Tennessee last week put in offensive wrinkles that Summitt said would be used in Duluth, Ga., for the SEC tourney, if needed. They weren't needed, so the plays will remain un-scouted by potential opponents and could be used in the NCAA tourney.
"We've got 'em," Summitt said.
The NCAA brackets will be revealed next Monday, and Summitt said "absolutely" when asked if she expected Tennessee to receive a one seed.
"I think we deserve it. We'll see where we land," said Summitt, who was hoping for the Memphis regional "of course."
"I think that makes sense for us to be in that bracket (but) who knows?" Summitt said.
Tennessee will host the first two rounds March 20 and 22 and tickets are available for purchase on the Lady Vols website. General admission tickets are good for the sections behind the baskets, provided the ticket holder arrive early enough to claim the lower level seats, which are available on a first come-first served basis.
As of Wednesday, pre-sales were 5,501, which leads all sites, according to Debby Jennings, media relations chief for the Lady Vols.
Some 500 tickets were sold over the weekend, a result of the excitement generated by Tennessee claiming the SEC tourney title on top of the regular season championship. The pre-sales were high considering the fact the other three teams to be assigned to Knoxville haven't been announced yet.
"That's great," Summitt said.
If Tennessee were to survive rounds one and two at home, the Lady Vols would advance to regional play. The four sites this year are Sacramento, Kansas City, Dayton and Memphis.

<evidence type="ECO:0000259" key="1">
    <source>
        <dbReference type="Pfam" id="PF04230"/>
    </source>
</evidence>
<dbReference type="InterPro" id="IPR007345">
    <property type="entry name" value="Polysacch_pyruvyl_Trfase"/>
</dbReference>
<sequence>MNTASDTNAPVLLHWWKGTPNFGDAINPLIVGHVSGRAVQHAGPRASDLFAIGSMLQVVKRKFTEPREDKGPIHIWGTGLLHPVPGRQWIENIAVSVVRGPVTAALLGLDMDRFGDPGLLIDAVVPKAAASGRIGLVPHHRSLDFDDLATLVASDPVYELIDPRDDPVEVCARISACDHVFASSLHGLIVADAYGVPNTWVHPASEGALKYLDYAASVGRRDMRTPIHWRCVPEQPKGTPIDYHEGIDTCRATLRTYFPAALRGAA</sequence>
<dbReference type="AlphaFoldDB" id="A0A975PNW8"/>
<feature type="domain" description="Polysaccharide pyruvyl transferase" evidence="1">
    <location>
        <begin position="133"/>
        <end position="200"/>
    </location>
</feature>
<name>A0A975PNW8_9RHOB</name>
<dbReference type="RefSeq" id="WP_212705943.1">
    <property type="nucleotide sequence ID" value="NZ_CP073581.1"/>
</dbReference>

Memphis is close to Morrilton, Ark., the hometown of Shekinna Stricklen, so that would be a desired destination for the sophomore. Her grandfather and two uncles were able to make it to Duluth.
"We want her family there," Summitt said with a smile. "She gets motivated with family there."
Several family members formed a mini-blockade Sunday evening to stop the team bus as it left Duluth. The families couldn't get to the back parking lot behind The Arena at Gwinnett Center for security reasons, so they lined up their cars at the spot where the bus would exit the arena/business complex.
The blockade was amusing but not absolutely necessary.
"They had asked about it, and I asked the team, ‘Do y'all want to hook up with your families?' " Summitt said. "And they said, ‘Yes.' We made it happen. I told them that we would make sure that they got to see their families."
The players got to visit with and then say goodbye to their families before the bus headed to Knoxville late Sunday night.
This week is spring break so the players don't have classes, and Summitt gave them two consecutive days off after the SEC tourney. They are scheduled to practice four days this week with an additional day off over the weekend.
The time spent on the court will be up-tempo, as Wednesday was, and it didn't take long for the players to feel the effects of running up and down again.
"You think?" Summitt said with a smile. "I knew they would come in and be a little winded. That's OK. We want it to be live action every day on the court getting up and down. Eventually we'll be getting in some other offensive sets.
"We want to get up and down and work on our defense, our offense, our boards. We're going to challenge them."
The 10 players on the active roster were all cleared to practice Wednesday and emerged relatively unscathed from Duluth. The concern for Kelley Cain was three consecutive days on her surgically repaired right knee.